David Ross Recounts 30 Years of Monitoring Nashville’s “MusicRow”
“MusicRow” founder David Ross. Photo credit: Isabel W. Ross
When David Ross moved to Nashville in 1981, it wasn’t to become a publishing mogul. After a decade of performing in the Boston area, he came to Music City to concentrate on songwriting but soon realized he needed a part-time job to support his family. Sifting through possibilities, he hit upon the idea of launching an information trade sheet that would list music-related companies and services. He named his fledgling publication MusicRow, a stroke of luck he sees as fortuitous.
“The name was so powerful,” he said. “I couldn’t believe it wasn’t already taken. I’d love to tell you it was the result of a massive marketing campaign, but it really just hit me like an apple falling from a tree. Of course, it was primitive in the beginning. It was certainly no New York Times. But people loved the idea that it was local. There was nothing local like it for the music industry at the time.”
Over the years, the magazine went from door-to-door hand delivery, to 12 color issues a year, to publishing biweekly (23 issues per year). Paid subscriptions and industry advertising boosted the bottom line. RowFax was introduced in 1992 to capitalize on the advent of fax machines, disseminating breaking news, song pitch lists and gossip each Friday to industry professionals.
Eventually, Ross reduced the number of print issues while rebuilding the magazine’s website as an instant source of information and news. Online subscriptions drove readership to an all-time high. MusicRow even debuted the first-ever HTML music trade newsletter. “None of our competitors had one, so for a couple of years, we owned breaking news,” he said. “We could send out stories as they happened. It was a powerful differentiator for us. We’d always been ‘the little guy,’ and now suddenly technology had given us a way to get a leg up on our competition.
“I never believed we were in the magazine business,” Ross elaborated. “To me, it was always the news and communication business. So as the industry morphed, whether it was a change from cassette to CD or from analog to digital, the pathway or the litmus test for coverage remained the same: to reflect reality. Only the vehicles we used to travel it changed. With Internet and email, the time frame for distributing news and information is shrinking rapidly. The window of relevance for news is now measured in minutes and hours, not days and weeks.”
Today, MusicRow has more than 34,000 Twitter followers. Traffic on MusicRow.com has swollen to more than 3 million page views per year. Annual directories and special issues such as “In Charge” and “The Artist Roster” are widely considered essential for anyone doing business in the Nashville music industry.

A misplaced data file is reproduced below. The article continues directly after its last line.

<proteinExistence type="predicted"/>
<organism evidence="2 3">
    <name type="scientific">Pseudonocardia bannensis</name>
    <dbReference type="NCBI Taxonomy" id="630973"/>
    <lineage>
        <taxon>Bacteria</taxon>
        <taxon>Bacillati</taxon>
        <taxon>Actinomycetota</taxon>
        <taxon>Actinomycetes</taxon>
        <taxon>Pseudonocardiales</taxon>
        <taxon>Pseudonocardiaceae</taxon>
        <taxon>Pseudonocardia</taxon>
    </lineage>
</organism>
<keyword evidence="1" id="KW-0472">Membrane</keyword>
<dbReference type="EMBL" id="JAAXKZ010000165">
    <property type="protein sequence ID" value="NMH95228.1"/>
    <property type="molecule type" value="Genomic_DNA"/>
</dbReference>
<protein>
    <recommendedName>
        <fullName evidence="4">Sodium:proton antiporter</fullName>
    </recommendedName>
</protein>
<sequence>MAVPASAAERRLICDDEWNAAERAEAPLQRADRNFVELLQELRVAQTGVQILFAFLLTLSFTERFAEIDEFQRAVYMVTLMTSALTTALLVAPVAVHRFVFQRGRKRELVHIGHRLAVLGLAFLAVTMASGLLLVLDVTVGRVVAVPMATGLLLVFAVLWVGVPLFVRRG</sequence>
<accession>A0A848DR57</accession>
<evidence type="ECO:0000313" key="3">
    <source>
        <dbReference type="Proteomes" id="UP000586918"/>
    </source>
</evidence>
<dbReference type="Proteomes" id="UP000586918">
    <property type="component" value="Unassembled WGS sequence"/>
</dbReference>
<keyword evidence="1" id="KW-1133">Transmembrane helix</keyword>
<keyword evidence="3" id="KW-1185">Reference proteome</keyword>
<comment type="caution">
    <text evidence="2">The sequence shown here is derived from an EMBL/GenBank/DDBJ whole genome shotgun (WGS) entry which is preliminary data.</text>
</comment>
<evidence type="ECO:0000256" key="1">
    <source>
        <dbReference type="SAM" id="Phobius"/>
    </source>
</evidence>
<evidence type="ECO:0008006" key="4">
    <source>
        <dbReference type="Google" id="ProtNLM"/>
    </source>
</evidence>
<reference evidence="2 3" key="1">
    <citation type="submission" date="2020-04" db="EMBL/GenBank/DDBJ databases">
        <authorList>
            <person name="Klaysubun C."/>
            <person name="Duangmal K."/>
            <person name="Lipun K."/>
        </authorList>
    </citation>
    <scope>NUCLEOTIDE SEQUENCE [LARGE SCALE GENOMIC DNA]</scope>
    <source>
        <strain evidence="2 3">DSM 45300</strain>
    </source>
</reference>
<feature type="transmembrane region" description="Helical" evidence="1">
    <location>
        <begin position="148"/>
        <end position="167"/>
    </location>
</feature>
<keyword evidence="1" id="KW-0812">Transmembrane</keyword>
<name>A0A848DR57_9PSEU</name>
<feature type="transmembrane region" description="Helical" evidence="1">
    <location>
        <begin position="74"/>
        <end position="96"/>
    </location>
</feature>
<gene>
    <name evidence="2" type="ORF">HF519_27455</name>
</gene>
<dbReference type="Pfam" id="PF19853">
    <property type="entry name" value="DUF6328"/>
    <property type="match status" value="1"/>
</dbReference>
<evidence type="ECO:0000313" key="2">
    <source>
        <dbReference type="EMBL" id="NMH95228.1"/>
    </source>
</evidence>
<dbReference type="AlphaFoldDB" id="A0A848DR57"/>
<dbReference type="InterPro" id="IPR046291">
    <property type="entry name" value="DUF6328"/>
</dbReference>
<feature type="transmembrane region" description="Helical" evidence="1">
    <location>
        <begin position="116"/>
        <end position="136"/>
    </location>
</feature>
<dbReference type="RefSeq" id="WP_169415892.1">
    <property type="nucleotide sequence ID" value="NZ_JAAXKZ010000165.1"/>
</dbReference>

Ross sold the publication to SouthComm in 2008; it was later purchased by Sherod Robertson, former CFO of SouthComm in 2010. “I’m proud of MusicRow’s legacy and all the people that have contributed to its success,” said Ross. “We found a way to do something that very few magazines or newspapers have done, to transition successfully into the digital era. We created a hybrid model that delivers news and information across a variety of channels and formats.”
Though outspoken opinions and controversial critiques are no strangers to its pages, MusicRow has always been committed primarily to support for the music industry while striving to maintain a neutral, fair perspective. But it’s never been easy to communicate this in a media environment where people are quick to assume bias and trust is a fragile commodity. “It took years to acquire that reputation,” Ross recalled. “But I always realized it could easily be lost. It meant always going with stories based upon merit and not just highlighting friends.”
Looking back on MusicRow’s success at maintaining that balance between advocacy and objectivity, Ross admitted, “I’ve been very fortunate. The town may not have always liked what we wrote, but they supported us doing it. From the beginning, I always felt an obligation to try and be supportive and constructive to the industry. Sometimes that meant being honest. It meant cheering the successes but maybe sometimes also subtly pointing out things that weren’t right.”
Ross credits the local music community for his publication’s ongoing support and the Country Music Association for creating a positive, cooperative environment in Nashville. “CMA has always been a place where executives and companies take off their competitive hats and work together for the good of Country Music and the format,” he said. “CMA has been the catalyst that’s enabled Country Music to march with a voice and orchestrate its best interests.”
By Kip Kirby